A group of Bay of Plenty Maori want to capitalise on their existing French connection to build commercial and rugby bonds with France during the World Cup.
Te Puna Rugby Club claims to be the only French-Maori rugby club in the world through links dating back more than a century.
More than 40 French forestry industry chiefs have booked a day of sport and culture with the club and associated Tutereinga Marae after the All Blacks-France clash in Auckland on September 24. The club's promotions manager Tommy Kapai Wilson said he was confident other French fans and those from other countries would follow.
"We've only had one approach so far - that's forestry - but I know we'll get others that are tourism related," he said.
"It's a door opener really - rather than having to go over there on a trade mission and spending a hundred thousand dollars we've got them all coming to our front door. Let's open that door and show them what we've got."
Te Puna is one of about 3000 domestic members of the Government's New Zealand 2011 business club programme which matches firms here with counterparts from overseas for the World Cup.
Wilson said visitors to the club on the northern outskirts of Tauranga would be offered hangi and seafood with French flair as his brother Stephen, a chef, had just returned from living in Paris for 28 years.
Kapa haka groups would perform, and visitors would be shown the 100-warrior waka and a church built by French missionaries had carvings and art tracing the history of Bishop Pompallier in New Zealand.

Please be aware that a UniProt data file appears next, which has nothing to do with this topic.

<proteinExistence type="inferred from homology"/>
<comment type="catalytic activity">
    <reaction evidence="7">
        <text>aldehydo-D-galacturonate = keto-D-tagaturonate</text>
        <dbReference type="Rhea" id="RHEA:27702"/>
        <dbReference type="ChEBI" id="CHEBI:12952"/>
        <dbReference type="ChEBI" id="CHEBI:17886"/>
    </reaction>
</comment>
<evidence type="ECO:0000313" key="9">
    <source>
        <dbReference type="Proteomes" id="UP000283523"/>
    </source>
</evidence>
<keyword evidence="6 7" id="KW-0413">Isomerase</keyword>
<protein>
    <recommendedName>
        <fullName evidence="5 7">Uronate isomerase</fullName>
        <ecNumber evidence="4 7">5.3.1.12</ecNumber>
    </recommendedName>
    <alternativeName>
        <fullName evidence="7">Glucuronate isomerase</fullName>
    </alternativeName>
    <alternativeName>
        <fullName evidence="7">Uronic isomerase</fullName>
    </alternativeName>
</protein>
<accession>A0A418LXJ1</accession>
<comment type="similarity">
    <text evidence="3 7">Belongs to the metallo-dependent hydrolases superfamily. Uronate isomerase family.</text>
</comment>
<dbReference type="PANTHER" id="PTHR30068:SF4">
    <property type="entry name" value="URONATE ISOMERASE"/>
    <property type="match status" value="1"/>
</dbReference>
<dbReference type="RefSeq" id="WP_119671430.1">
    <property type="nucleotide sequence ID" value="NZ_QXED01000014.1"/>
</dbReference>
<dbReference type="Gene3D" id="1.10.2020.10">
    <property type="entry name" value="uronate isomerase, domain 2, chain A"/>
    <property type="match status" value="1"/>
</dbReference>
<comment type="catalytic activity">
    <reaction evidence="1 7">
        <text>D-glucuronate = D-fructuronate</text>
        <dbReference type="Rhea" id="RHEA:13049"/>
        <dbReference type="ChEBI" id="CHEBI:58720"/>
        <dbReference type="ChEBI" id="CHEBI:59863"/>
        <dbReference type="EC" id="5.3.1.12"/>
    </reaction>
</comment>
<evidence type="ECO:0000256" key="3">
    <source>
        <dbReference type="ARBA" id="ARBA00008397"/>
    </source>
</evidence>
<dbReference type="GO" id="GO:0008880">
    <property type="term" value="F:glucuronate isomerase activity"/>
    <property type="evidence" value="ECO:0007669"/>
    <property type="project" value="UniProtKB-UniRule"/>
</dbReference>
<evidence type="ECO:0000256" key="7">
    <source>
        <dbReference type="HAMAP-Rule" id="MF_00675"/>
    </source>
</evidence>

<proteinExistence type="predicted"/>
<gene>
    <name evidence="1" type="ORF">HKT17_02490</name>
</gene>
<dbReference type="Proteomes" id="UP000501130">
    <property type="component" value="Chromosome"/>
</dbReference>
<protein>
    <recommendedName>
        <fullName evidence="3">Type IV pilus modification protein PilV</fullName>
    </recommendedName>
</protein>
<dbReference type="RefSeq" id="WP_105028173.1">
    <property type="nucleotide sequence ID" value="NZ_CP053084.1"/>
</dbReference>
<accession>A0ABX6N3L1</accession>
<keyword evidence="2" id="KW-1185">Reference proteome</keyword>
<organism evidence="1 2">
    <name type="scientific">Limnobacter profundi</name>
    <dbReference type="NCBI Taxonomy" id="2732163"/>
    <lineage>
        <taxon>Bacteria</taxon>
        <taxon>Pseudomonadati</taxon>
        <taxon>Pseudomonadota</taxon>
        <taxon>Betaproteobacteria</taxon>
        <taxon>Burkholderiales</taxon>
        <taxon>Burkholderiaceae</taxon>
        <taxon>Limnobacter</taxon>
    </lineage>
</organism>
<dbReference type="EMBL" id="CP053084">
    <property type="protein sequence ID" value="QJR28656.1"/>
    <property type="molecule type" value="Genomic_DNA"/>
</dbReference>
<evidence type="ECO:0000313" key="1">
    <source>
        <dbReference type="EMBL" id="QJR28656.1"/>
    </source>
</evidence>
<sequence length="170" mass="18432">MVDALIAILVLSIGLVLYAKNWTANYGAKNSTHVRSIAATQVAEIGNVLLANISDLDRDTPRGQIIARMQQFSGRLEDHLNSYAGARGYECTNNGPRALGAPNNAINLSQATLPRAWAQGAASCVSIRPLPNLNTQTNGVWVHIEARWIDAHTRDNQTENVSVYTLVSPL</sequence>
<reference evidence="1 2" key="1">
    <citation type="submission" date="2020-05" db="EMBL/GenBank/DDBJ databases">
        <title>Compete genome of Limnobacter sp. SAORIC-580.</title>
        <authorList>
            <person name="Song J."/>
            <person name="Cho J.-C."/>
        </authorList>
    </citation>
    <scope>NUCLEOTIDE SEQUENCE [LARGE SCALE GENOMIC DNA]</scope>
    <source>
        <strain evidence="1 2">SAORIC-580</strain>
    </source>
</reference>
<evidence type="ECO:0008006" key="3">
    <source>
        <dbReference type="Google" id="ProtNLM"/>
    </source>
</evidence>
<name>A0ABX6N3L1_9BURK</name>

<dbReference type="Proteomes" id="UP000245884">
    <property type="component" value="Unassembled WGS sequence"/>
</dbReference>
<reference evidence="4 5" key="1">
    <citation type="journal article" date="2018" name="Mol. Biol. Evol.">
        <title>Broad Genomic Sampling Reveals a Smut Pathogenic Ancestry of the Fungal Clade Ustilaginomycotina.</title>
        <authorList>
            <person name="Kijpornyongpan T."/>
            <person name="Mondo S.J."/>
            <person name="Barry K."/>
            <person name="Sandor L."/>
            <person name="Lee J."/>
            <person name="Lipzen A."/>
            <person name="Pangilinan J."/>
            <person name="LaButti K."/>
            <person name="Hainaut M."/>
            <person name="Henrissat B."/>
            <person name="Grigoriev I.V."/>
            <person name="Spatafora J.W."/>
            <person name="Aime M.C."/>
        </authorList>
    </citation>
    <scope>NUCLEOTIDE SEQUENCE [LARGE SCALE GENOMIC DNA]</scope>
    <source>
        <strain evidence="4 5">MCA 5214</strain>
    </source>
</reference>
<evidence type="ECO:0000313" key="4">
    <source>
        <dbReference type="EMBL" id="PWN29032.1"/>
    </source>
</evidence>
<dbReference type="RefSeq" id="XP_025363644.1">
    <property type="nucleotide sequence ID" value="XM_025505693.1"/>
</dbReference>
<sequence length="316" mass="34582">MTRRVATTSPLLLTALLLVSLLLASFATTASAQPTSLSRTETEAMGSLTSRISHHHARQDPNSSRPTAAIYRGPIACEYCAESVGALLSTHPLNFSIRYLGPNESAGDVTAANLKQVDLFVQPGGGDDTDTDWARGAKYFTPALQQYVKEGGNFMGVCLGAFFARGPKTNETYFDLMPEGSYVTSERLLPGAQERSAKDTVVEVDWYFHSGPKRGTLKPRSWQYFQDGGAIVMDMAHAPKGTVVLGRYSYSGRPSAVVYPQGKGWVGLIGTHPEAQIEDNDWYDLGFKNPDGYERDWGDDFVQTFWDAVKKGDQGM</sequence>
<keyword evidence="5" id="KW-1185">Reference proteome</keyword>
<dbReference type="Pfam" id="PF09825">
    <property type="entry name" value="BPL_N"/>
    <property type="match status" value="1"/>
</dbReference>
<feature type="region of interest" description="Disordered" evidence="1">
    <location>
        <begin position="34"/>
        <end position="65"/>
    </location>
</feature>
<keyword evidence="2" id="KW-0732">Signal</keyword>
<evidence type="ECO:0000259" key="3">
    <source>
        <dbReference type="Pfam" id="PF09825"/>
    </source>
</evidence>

"When you find out that you can go and visit something that we're offering it stands out much more than going for a bungy jump or having a flash feed in a restaurant," he said.
"We're a marae, we can cater for 500, not just that day but over the whole period of the World Cup. Let them all come, we'll give them somewhere to sleep for $20 not $400."
Wilson is a descendant of the Borell and Bidois families which he traced to a fishing village, Homfleur, on France's Normandy coast.
"It's a pretty special place. They'e into wine, apples and racehorses. We've got much the same, we've got kiwifruit, really good vineyards here and we've got the TAB."
Wilson has written children's books, and is a former chairman of the Maori Tourism Board.
"Using culture as a cornerstone for business is a really smart way to go because you've got something in common besides just the business."
He had been told by Bay of Plenty Tourism that 1100 French tourists were interested in local attractions.
Wilson said he hoped to form rugby links with France.
"We want to create a sister club in France because we realise there's an opportunity for our players to go away and for them to come down here ... and learn how to play the game."
New Zealand 2011 said the number of business events had been growing steadily during the last six months. In the past six weeks the number of unique visitors to its website had grown ten-fold to 2000 a day.
Events for visiting business people range from a personal mountain bike tour of our native forests, or a bush bash and BBQ, hunting or skeet shooting, off-roading 4WD adventures to luncheon, dinner and cocktail events throughout the country.
There are VIP experiences at big-ticket events such as Style Pasifika, WOW, Auckland International Boat Show and more personalised experiences in rugby clubs and at people's homes and business premises.By Grant Bradley Email Grant